Energy: Crude oil and refined product futures witnessed a small build in net longs held by funds while a 14% surge in natural gas helped trigger profit taking resulting in a 14% reduction in the net long held in four Henry Hub deliverable futures and swap contracts. Small buying of crude oil did not hide the fact momentum has slowed and traders have become more risk adverse given the number of multiple forces currently impacting the price of oil in both directions.
Latest: Crude oil (OILUKJUL22 & OILUSJUN22) trades steady near a one-month high with the general risk aversity from a stronger dollar, the economic damage from China lockdowns, inflation and monetary tightening being offset by continued supply concerns from Russia and other OPEC+ producers struggling to meet their production targets. G-7 leaders have joined the EU in making a commitment to phase out their dependency on Russian energy, including oil. While the risk in our opinion remains skewed to the upside, the latest developments are likely to keep crude oil rangebound with focus instead on refined products where multi-year highs are already hurting demand. Monthly oil market reports from EIA Tuesday, followed by OPEC and IEA on Thursday.
Metals: Gold was sold for a third consecutive week with the net-long falling to a three-month low with rising yields and the stronger dollar driving a loss of momentum. The 17% reduction to 82.9k lots was driven by a combination of long liquidation and fresh short selling lifting the gross short to a seven-month high.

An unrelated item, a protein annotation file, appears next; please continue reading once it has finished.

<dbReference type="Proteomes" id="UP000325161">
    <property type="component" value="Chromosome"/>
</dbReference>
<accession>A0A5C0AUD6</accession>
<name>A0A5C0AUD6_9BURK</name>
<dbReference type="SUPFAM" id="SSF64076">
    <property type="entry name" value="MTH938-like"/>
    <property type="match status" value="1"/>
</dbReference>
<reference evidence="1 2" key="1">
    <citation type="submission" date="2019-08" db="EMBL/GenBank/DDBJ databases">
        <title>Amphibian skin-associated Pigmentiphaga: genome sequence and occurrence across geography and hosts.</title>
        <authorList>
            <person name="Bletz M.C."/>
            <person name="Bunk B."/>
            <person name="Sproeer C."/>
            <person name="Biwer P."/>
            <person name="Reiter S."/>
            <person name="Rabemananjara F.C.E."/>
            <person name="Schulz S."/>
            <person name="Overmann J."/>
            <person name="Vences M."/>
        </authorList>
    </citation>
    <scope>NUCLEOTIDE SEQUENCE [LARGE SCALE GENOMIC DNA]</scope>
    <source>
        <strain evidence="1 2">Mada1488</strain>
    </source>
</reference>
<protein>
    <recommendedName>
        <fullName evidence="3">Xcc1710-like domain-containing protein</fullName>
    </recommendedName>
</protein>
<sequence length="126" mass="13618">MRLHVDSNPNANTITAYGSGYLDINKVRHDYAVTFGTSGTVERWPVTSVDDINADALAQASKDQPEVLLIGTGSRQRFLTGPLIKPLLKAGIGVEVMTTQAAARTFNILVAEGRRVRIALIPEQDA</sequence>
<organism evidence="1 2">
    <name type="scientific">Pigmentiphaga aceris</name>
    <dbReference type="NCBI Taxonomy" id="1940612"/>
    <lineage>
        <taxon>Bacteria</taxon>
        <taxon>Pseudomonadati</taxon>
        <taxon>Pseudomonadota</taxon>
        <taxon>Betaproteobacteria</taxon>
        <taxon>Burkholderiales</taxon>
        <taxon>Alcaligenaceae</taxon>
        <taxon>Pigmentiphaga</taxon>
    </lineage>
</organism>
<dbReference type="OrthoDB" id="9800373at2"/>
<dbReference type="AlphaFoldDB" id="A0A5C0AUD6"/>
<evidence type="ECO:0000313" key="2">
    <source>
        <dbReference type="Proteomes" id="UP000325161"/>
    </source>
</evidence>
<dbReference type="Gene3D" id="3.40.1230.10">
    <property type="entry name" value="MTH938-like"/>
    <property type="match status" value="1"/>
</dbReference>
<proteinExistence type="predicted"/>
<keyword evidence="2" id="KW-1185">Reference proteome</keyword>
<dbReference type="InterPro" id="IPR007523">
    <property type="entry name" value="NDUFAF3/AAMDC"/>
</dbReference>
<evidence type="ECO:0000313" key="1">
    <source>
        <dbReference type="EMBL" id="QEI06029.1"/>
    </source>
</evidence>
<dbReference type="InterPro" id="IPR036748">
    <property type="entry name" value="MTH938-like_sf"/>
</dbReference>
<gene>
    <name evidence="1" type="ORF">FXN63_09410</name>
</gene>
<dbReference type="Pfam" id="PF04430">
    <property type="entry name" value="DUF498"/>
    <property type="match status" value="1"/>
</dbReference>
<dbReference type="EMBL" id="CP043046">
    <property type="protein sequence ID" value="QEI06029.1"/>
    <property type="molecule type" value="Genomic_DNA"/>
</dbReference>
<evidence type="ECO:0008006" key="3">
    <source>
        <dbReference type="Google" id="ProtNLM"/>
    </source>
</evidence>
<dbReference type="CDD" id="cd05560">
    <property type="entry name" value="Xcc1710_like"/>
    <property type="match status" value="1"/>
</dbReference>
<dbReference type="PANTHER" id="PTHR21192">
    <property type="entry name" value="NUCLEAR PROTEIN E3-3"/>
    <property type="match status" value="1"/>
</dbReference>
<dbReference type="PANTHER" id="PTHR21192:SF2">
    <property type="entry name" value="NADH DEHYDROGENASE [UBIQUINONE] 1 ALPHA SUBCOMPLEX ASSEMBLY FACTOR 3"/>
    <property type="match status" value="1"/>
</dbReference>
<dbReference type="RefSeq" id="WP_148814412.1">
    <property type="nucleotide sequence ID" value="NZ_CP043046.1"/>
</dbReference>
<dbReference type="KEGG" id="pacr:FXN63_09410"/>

Copper has recently suffered from extended China lockdowns hurting the outlook for demand from the worlds top consumer, as well as short selling from macro-based funds using copper as a short play on China. Four weeks of net selling culminated last week with the position flipping to a net short of 8.8k lots for the first time in two years.
Latest: Gold remains at the mercy of a continued rise in US Treasury yields and the stronger dollar with inflation data this week from the U.S. and elsewhere potentially driving additional volatility across market. China and India, two major sources of demand for gold, both seeing their currencies weakening against the dollar, thereby potentially negatively impacting the short-term demand outlook. Overall, however, compared with stocks and bonds, gold’s relative strength continues. As of last Friday, an investor based in dollars holding gold was +16% ahead relative to the S&P 500 and more than 26% versus TLT:arcx an ETF that tracks the performance of long-dated US government bonds. In Europe, an investor based in euros has seen an XAUEUR position outperform the pan-European Stoxx50 index by more than 25% and 20% versus an ETF tracking European government bonds. Support at $1850 and $1830.